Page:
Usually, all applications (state machines) run at one thread only. However, a state machine engine allows applications to be divided to some groups, and the applications in each group run on separate threads at a time. The following figure, Run State Machines with MFC, illustrates some groups of applications running at each group's respective thread. At each thread, the state machine engine hooks a window which runs on this thread.

Sample screenshot

When the state machine engine receives a message dedicated to state machine applications, the state machine engine translates this message to an external event and dispatches it to the destination application port if it is not null; otherwise, it dispatches it to all active applications which run in the same application thread context.

When the hooked window is destroyed, the window message hook is removed automatically.

* DESCRIPTION: Just like SmeRun(), this function
* dispatches external event to applications. 
* OUTPUT: None.
* NOTE: 
struct SME_EVENT_T * GetEventFromQueue();
BOOL DispatchInternalEvents(SME_THREAD_CONTEXT_PT pThreadContext);
BOOL DispatchEventToApps(SME_THREAD_CONTEXT_PT pThreadContext, 
                         SME_EVENT_T *pEvent);

LRESULT CEgnSubclassWnd::OnExtEvent(MSG& WinMsg)
    SME_APP_T *pApp;
    SME_EVENT_T *pEvent=TranslateEvent(&WinMsg);
    if (pEvent==NULL)
        return 0;
    if (g_pfnGetThreadContext)
        pThreadContext = (*g_pfnGetThreadContext)();
    if (!pThreadContext) return 0;
        pApp = pThreadContext->pActAppHdr;

    /* Call hook function on an external event coming. */
    if (pThreadContext->fnOnEventComeHook)
           (SME_EVENT_ORIGIN_EXTERNAL, pEvent);
    /* Dispatch it to active applications.*/
    DispatchEventToApps(pThreadContext, pEvent);
    /* Free external event if necessary. */
    if (pThreadContext->fnDelExtEvent && pEvent)
        // Engine should delete this event, because
        // translation of external event
        // will create an internal event. 

    return 0;

CEgnSubclassWnd EngSubclassWnd;
BOOL MfcHookWnd(HWND hWndHooked)
    if (hWndHooked==NULL || !IsWindow(hWndHooked))
        return FALSE;
    CWnd *pWnd = CWnd::FromHandle(hWndHooked);
    return EngSubclassWnd.HookWindow(pWnd); 

BOOL MfcUnhookWnd(HWND hWndHooked)
    if (hWndHooked==NULL || !IsWindow(hWndHooked))
        return FALSE;
    CWnd *pWnd = CWnd::FromHandle(hWndHooked);
    return EngSubclassWnd.HookWindow(pWnd); 


Suppose we have a simple player application whose state diagram is as follows:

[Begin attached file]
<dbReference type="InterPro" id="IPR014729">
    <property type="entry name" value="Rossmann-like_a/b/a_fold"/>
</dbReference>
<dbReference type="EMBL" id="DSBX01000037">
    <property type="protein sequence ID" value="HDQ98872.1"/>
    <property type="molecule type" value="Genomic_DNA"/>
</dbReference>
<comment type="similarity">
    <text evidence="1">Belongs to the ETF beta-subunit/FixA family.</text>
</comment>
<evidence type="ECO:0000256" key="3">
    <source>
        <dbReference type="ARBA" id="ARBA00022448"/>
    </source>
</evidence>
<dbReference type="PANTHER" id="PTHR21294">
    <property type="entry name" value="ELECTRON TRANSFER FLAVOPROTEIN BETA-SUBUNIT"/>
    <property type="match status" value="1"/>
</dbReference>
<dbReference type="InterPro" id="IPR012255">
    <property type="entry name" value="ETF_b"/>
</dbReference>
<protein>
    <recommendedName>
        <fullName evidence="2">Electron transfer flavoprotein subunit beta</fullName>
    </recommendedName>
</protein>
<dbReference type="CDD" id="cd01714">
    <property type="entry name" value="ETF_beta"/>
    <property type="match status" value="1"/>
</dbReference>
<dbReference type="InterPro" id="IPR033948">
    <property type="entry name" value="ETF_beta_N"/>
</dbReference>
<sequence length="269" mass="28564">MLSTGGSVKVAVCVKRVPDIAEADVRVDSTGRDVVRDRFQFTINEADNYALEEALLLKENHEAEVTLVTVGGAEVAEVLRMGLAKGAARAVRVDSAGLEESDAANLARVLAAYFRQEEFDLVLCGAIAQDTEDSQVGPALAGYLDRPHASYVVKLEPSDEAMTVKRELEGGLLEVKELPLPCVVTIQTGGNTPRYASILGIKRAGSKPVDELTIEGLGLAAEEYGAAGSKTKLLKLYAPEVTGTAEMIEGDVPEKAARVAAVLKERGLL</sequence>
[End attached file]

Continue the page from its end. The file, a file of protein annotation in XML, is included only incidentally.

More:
Sample screenshot

The following sample shows how to hook dialog messages and dispatch external events to the Player state machine application. Declare an application thread context. When the dialog opens, initialize the state machine engine in the thread context through SmeInitEngine(). In the Windows edition of the state machine engine, this function will automatically initialize the given thread context, following the information implicitly:

  1. SmeSetExtEventOprProc() to setup external event handling functions through the Windows APIs GetMessage(), PostThreadMessage().
  2. SmeSetMemOprProc() to setup dynamic memory management functions through the new and delete operators.
  3. SmeSetTlsProc() to setup thread local storage procedure functions through Windows APIs TlsGetValue(), TlsSetValue().

and then hooks the dialog messages. Activate the Player application in the application thread. If an external event triggers, it calls the MfcPostExtIntEventToWnd() function to post an external event to dialog. This function will post the WM_EXT_EVNET_ID Windows message as below to the dialog:

#define WM_EXT_EVENT_ID (0xBFFF)

When the state machine engine receives this message, it translates this message to an external event, and dispatches it to the destination application port if it is not null; otherwise, it dispatches it to all active applications which runs in the same application thread context.

// The application thread context. 
SME_THREAD_CONTEXT_T g_AppThreadContext; 
// Declare the Player state machine application variable. 

BOOL CSamplePlayerMfcDlg::OnInitDialog() 
   // Initialize engine. 
   g_AppThreadContext.nAppThreadID = 0; 
   // Hook dialog message. 

void CSamplePlayerMfcDlg::OnButtonPower() 
                           0, 0, NULL, GetSafeHwnd()); 

void CSamplePlayerMfcDlg::OnButtonPause() 
   // TODO: Add your control notification handler code here 
                           0, 0, NULL, GetSafeHwnd()); 

When the hooked window is destroyed, the window message hook is removed automatically.

Interested in the subject?

You may download more information at the official site the UML StateWizard open source project.[4]

Notes and References

  1. Computer Networks, Andrew S.Tanenbaum.
  2. Wikipedia, the leading user-contributed encyclopedia.
  3. Microsoft Systems Journal, March 1997.
  4. The UML StateWizard project is hosted by


This article has no explicit license attached to it but may contain usage terms in the article text or the download files themselves. If in doubt please contact the author via the discussion board below.

A list of licenses authors might use can be found here


About the Author

Web Developer
China China
Jerome. (Free to speak, free to use.)

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Comments and Discussions

QuestionDoes it support multithread? Pin
francis_c15-May-06 4:56
memberfrancis_c15-May-06 4:56 
AnswerRe: Does it support multithread? Pin
Jerome_D16-May-06 4:56
memberJerome_D16-May-06 4:56